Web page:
IN the last century, most Keralites were dependent upon agriculture. Most of them were small farmers and poor farm workers. According to the Census of 2001, out of the population of more than 30 million, fewer than 2.4 million – about 740,000 farmers and 1,654,000 farm workers -- are now dependent upon agriculture. Economic Report 2006 puts the number of people working in the factories in the public and private sectors at 2.1 million. If these figures are correct, those engaged in agriculture and industry do not add up to even five million. In other words, less than a quarter of the work force of 20 million people is engaged in the productive spheres of agriculture and industry.
The proletariat that is constantly mentioned in our political discourse has been steadily shrinking for quite some time. As its strength declines, that of the middle class grows. In fact, Kerala is now a middle class society. Many people discuss contemporary political and economic developments without understanding this.
Marx saw the middle class a section without a future. He expected it to disappear gradually. He thought that a section of it would improve its condition and join the bourgeois and the rest, unable to do so, would end up as working class. Marxists who have accepted this line of thinking claim that the middle class is on the decline. However, statistical data shows that in many countries, including India and China, the middle class is expanding fast.
It was about three decades ago that China abandoned Mao’s path and started building a market-centred economy. According to a report of the Chinese Academy of Social Sciences, by 2003 the country already had a 250-million strong middle class. This was 19% of the population. The Academy estimated that if the economy continued to grow at the same rate, by 2020 the middle class would constitute 40% of the population. India embarked upon economic liberalization 16 years ago. According to the National Sample Survey, by 2004-05 the country’s middle class exceeded 240 million. It is estimated that if the economy maintains the present growth rate, by 2025 the middle class will constitute half the population.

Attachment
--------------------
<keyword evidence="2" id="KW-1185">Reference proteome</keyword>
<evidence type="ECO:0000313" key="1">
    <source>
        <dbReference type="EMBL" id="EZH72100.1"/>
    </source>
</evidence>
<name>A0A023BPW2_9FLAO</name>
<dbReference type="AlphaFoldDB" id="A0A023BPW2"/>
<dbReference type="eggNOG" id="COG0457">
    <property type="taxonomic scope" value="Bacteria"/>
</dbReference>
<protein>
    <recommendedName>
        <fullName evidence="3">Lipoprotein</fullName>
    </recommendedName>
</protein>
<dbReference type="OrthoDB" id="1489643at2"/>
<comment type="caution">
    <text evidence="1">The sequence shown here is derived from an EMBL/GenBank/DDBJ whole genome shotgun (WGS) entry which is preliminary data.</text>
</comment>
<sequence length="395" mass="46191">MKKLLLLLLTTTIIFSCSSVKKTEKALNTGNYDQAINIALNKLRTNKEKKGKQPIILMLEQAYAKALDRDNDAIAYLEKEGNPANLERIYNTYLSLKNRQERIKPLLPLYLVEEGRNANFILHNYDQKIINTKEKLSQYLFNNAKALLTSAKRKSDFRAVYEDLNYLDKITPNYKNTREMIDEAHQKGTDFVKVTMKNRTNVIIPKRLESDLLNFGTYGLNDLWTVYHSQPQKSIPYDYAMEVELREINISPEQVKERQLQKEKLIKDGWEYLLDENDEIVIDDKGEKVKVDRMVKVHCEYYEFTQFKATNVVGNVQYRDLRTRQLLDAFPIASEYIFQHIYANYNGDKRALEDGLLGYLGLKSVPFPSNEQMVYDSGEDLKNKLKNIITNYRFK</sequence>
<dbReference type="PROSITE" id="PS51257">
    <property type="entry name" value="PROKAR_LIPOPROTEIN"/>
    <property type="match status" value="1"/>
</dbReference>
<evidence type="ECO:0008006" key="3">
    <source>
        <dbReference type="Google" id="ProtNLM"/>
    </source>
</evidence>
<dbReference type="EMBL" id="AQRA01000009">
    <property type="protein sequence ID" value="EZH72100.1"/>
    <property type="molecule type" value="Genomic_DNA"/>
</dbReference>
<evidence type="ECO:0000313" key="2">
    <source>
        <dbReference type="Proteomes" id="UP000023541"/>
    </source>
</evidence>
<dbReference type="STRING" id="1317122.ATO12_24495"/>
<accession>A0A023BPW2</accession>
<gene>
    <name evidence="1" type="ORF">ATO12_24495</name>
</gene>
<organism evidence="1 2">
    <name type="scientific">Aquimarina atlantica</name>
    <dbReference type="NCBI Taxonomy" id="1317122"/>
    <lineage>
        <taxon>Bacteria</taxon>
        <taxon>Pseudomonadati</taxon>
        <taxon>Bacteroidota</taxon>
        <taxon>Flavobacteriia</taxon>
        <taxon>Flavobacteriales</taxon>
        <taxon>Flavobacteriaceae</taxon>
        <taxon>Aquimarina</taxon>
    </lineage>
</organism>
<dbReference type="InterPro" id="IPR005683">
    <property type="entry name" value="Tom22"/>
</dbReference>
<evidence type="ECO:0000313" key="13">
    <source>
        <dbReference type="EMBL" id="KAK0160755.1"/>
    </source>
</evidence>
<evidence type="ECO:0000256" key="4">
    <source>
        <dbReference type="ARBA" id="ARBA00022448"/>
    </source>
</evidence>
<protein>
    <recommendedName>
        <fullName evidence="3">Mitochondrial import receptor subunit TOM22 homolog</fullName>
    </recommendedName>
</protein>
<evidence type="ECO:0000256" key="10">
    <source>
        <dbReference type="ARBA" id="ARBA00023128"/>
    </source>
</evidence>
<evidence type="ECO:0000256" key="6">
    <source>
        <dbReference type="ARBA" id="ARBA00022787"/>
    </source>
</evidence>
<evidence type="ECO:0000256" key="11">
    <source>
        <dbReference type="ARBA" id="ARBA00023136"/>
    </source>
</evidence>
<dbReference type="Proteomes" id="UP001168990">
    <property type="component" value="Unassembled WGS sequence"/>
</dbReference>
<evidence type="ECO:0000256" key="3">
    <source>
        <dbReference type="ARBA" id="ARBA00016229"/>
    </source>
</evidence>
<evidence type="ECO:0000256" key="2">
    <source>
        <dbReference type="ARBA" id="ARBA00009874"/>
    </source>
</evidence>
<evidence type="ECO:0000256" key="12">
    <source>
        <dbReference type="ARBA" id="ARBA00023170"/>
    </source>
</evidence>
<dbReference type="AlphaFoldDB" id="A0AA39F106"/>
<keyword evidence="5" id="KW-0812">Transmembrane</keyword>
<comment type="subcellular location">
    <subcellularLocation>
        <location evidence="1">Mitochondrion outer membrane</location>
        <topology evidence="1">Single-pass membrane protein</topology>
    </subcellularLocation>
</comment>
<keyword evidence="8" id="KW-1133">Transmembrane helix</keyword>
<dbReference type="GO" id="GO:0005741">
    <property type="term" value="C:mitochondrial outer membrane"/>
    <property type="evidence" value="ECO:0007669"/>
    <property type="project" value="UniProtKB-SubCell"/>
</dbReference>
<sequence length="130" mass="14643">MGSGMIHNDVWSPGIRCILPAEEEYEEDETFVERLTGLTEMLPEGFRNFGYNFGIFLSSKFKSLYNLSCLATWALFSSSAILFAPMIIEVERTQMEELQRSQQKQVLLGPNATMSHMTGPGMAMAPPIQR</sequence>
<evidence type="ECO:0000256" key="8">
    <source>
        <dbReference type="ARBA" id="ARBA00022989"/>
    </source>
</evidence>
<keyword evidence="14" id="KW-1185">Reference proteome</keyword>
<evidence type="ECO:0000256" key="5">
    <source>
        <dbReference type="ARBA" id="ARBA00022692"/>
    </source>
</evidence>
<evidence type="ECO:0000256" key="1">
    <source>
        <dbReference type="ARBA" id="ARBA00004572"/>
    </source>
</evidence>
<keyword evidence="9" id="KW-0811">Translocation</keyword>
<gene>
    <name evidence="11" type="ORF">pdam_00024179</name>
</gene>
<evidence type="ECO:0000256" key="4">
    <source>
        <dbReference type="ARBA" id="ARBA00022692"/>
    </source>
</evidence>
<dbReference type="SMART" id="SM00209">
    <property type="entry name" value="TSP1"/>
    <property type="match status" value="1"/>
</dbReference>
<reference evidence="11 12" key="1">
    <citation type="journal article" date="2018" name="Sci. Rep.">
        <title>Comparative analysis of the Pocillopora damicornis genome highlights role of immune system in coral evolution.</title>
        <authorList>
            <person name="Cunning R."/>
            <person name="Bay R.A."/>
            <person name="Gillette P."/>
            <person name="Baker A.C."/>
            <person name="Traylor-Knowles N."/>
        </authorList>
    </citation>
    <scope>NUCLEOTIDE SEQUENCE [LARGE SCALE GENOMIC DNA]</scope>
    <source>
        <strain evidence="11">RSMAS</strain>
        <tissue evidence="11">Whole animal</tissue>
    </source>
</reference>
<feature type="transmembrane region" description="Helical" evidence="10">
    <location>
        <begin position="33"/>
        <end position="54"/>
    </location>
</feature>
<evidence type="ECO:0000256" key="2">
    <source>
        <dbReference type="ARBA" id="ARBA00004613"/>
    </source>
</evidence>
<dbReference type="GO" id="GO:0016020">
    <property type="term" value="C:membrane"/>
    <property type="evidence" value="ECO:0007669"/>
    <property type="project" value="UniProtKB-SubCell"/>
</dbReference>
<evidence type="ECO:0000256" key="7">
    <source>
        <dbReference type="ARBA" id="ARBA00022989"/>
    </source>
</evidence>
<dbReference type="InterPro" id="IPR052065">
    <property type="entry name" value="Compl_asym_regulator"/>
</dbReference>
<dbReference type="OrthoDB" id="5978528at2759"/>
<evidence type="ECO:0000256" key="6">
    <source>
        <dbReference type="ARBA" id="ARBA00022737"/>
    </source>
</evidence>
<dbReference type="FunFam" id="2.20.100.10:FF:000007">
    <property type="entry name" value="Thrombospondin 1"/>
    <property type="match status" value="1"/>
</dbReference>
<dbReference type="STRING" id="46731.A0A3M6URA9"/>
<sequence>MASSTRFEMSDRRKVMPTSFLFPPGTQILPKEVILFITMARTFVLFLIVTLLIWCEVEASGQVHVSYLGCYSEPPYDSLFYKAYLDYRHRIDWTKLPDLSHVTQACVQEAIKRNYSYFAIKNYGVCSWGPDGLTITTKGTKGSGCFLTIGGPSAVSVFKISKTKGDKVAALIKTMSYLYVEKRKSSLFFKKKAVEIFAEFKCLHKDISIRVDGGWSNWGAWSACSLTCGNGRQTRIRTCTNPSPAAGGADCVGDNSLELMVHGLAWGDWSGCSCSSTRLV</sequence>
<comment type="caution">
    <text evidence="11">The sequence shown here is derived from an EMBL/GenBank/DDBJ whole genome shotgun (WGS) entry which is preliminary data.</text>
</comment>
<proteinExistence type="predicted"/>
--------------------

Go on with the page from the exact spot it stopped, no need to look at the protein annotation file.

It is the fast growing middle class that prompts global capitalism to take immense interest in China and India. The world has not seen such a large consumer society as theirs until now.
The National Sample Survey had found that in 1999-2000 Indians spent as much as Rs. 7209.32 billion on personal consumption. Middle class consumers accounted for 42% of the expenditure. The survey threw up data that helps us to understand the size of the middle class in Kerala. Of the 240 million Indians belonging to the middle class, 16.7 million are in the State. The State accounts for only 3.1% of the country’s population but 6.9% of the middle class consumers live here.
The economic significance of the growth of Kerala’s middle class is easy to understand. Its political and social dimensions are not as easy to comprehend. Arjun Sengupta, well-known economist, who heads the National Commission for Enterprises in the Unorganized Sector, has tried to look at this problem in the national context. His observations point to the need to undertake similar studies at the State level.
Sengupta points out that while the number of people who are ‘extremely poor’ and ‘poor’ (those who are below the poverty line) declined from 30.7% to 21.8% between 1993-94 and 2004-05, when the economy grew rapidly, the number of people who are ‘marginal’ and ‘vulnerable’ (those who are just above the poverty line) rose from 51.2% to 55.0%. As much as 88% of the Dalits and Adivasis, 85% of the Muslims and 80% of the other backward classes excluding Muslims belong to these groups. According to him, India stands divided: on one side are 210 million middle class and 44 million high income group, which offer a large expanding market for all kinds of consumer goods; on the other side are 836 million poor and vulnerable people, who, he says, are our aam aadmi.
Adapted from the column “Nerkkaazhcha”, appearing in
Kerala Kaumudi dated August 30, 2007